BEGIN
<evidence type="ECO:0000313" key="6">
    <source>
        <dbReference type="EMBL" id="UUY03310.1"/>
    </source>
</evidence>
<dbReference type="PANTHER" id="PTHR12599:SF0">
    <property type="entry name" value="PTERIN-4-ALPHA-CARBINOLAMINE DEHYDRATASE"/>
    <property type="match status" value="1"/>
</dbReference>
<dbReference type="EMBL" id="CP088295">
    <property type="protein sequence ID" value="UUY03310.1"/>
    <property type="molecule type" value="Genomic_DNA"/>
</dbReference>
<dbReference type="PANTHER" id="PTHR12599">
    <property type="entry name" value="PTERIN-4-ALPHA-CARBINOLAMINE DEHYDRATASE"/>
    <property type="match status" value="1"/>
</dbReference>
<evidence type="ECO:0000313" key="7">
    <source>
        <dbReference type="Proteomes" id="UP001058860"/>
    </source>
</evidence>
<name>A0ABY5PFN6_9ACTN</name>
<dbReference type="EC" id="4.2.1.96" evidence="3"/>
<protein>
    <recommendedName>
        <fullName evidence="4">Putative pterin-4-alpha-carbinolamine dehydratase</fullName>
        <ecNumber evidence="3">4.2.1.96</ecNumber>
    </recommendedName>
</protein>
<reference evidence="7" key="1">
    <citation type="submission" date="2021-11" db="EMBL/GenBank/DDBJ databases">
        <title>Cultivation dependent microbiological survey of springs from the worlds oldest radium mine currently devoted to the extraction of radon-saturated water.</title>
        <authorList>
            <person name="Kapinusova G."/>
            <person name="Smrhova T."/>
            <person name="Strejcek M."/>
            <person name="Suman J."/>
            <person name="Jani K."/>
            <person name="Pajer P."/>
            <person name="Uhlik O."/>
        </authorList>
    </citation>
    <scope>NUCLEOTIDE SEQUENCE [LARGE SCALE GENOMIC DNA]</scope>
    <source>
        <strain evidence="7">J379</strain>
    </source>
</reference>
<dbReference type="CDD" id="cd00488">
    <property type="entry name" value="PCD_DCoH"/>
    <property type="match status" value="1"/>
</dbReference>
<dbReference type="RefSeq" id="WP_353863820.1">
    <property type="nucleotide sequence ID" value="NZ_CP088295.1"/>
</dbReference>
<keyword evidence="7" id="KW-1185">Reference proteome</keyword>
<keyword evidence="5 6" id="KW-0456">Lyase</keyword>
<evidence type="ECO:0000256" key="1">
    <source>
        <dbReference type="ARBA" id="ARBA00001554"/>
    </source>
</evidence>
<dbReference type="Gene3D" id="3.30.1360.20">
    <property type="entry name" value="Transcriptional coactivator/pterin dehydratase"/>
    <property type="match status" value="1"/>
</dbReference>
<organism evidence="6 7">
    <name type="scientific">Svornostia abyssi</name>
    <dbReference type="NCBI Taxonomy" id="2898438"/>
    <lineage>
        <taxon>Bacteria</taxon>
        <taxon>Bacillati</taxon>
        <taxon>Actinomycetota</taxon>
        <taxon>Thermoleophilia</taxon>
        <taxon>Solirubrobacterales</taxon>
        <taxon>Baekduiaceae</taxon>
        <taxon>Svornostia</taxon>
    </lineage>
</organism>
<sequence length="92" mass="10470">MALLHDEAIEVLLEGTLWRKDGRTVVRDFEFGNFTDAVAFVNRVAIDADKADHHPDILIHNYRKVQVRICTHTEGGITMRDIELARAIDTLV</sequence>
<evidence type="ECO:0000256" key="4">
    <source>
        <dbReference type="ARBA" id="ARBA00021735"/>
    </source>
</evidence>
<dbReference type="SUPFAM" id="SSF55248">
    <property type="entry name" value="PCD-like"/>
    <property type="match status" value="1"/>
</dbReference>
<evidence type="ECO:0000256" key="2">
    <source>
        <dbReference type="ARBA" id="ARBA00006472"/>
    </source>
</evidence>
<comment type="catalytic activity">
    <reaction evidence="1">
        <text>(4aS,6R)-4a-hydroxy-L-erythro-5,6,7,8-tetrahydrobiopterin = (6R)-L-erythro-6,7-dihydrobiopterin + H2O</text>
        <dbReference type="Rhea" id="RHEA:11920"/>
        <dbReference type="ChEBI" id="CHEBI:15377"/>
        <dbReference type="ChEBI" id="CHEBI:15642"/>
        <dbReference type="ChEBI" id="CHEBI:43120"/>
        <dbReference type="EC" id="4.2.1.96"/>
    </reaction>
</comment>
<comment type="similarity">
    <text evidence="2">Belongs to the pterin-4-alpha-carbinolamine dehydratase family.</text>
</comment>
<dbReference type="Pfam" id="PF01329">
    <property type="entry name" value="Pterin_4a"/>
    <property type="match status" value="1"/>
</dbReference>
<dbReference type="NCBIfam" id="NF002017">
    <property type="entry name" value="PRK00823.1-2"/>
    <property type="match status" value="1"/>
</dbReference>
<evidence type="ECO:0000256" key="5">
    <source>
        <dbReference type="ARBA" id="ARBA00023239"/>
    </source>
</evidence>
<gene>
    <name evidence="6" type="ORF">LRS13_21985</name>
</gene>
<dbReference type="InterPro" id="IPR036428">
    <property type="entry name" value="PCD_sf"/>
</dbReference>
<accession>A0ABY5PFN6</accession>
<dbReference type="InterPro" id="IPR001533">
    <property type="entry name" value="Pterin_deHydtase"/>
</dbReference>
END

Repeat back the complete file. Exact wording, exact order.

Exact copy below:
<evidence type="ECO:0000313" key="6">
    <source>
        <dbReference type="EMBL" id="UUY03310.1"/>
    </source>
</evidence>
<dbReference type="PANTHER" id="PTHR12599:SF0">
    <property type="entry name" value="PTERIN-4-ALPHA-CARBINOLAMINE DEHYDRATASE"/>
    <property type="match status" value="1"/>
</dbReference>
<dbReference type="EMBL" id="CP088295">
    <property type="protein sequence ID" value="UUY03310.1"/>
    <property type="molecule type" value="Genomic_DNA"/>
</dbReference>
<dbReference type="PANTHER" id="PTHR12599">
    <property type="entry name" value="PTERIN-4-ALPHA-CARBINOLAMINE DEHYDRATASE"/>
    <property type="match status" value="1"/>
</dbReference>
<evidence type="ECO:0000313" key="7">
    <source>
        <dbReference type="Proteomes" id="UP001058860"/>
    </source>
</evidence>
<name>A0ABY5PFN6_9ACTN</name>
<dbReference type="EC" id="4.2.1.96" evidence="3"/>
<protein>
    <recommendedName>
        <fullName evidence="4">Putative pterin-4-alpha-carbinolamine dehydratase</fullName>
        <ecNumber evidence="3">4.2.1.96</ecNumber>
    </recommendedName>
</protein>
<reference evidence="7" key="1">
    <citation type="submission" date="2021-11" db="EMBL/GenBank/DDBJ databases">
        <title>Cultivation dependent microbiological survey of springs from the worlds oldest radium mine currently devoted to the extraction of radon-saturated water.</title>
        <authorList>
            <person name="Kapinusova G."/>
            <person name="Smrhova T."/>
            <person name="Strejcek M."/>
            <person name="Suman J."/>
            <person name="Jani K."/>
            <person name="Pajer P."/>
            <person name="Uhlik O."/>
        </authorList>
    </citation>
    <scope>NUCLEOTIDE SEQUENCE [LARGE SCALE GENOMIC DNA]</scope>
    <source>
        <strain evidence="7">J379</strain>
    </source>
</reference>
<dbReference type="CDD" id="cd00488">
    <property type="entry name" value="PCD_DCoH"/>
    <property type="match status" value="1"/>
</dbReference>
<dbReference type="RefSeq" id="WP_353863820.1">
    <property type="nucleotide sequence ID" value="NZ_CP088295.1"/>
</dbReference>
<keyword evidence="7" id="KW-1185">Reference proteome</keyword>
<keyword evidence="5 6" id="KW-0456">Lyase</keyword>
<evidence type="ECO:0000256" key="1">
    <source>
        <dbReference type="ARBA" id="ARBA00001554"/>
    </source>
</evidence>
<dbReference type="Gene3D" id="3.30.1360.20">
    <property type="entry name" value="Transcriptional coactivator/pterin dehydratase"/>
    <property type="match status" value="1"/>
</dbReference>
<organism evidence="6 7">
    <name type="scientific">Svornostia abyssi</name>
    <dbReference type="NCBI Taxonomy" id="2898438"/>
    <lineage>
        <taxon>Bacteria</taxon>
        <taxon>Bacillati</taxon>
        <taxon>Actinomycetota</taxon>
        <taxon>Thermoleophilia</taxon>
        <taxon>Solirubrobacterales</taxon>
        <taxon>Baekduiaceae</taxon>
        <taxon>Svornostia</taxon>
    </lineage>
</organism>
<sequence length="92" mass="10470">MALLHDEAIEVLLEGTLWRKDGRTVVRDFEFGNFTDAVAFVNRVAIDADKADHHPDILIHNYRKVQVRICTHTEGGITMRDIELARAIDTLV</sequence>
<evidence type="ECO:0000256" key="4">
    <source>
        <dbReference type="ARBA" id="ARBA00021735"/>
    </source>
</evidence>
<dbReference type="SUPFAM" id="SSF55248">
    <property type="entry name" value="PCD-like"/>
    <property type="match status" value="1"/>
</dbReference>
<evidence type="ECO:0000256" key="2">
    <source>
        <dbReference type="ARBA" id="ARBA00006472"/>
    </source>
</evidence>
<comment type="catalytic activity">
    <reaction evidence="1">
        <text>(4aS,6R)-4a-hydroxy-L-erythro-5,6,7,8-tetrahydrobiopterin = (6R)-L-erythro-6,7-dihydrobiopterin + H2O</text>
        <dbReference type="Rhea" id="RHEA:11920"/>
        <dbReference type="ChEBI" id="CHEBI:15377"/>
        <dbReference type="ChEBI" id="CHEBI:15642"/>
        <dbReference type="ChEBI" id="CHEBI:43120"/>
        <dbReference type="EC" id="4.2.1.96"/>
    </reaction>
</comment>
<comment type="similarity">
    <text evidence="2">Belongs to the pterin-4-alpha-carbinolamine dehydratase family.</text>
</comment>
<dbReference type="Pfam" id="PF01329">
    <property type="entry name" value="Pterin_4a"/>
    <property type="match status" value="1"/>
</dbReference>
<dbReference type="NCBIfam" id="NF002017">
    <property type="entry name" value="PRK00823.1-2"/>
    <property type="match status" value="1"/>
</dbReference>
<evidence type="ECO:0000256" key="5">
    <source>
        <dbReference type="ARBA" id="ARBA00023239"/>
    </source>
</evidence>
<gene>
    <name evidence="6" type="ORF">LRS13_21985</name>
</gene>
<dbReference type="InterPro" id="IPR036428">
    <property type="entry name" value="PCD_sf"/>
</dbReference>
<accession>A0ABY5PFN6</accession>
<dbReference type="InterPro" id="IPR001533">
    <property type="entry name" value="Pterin_deHydtase"/>
</dbReference>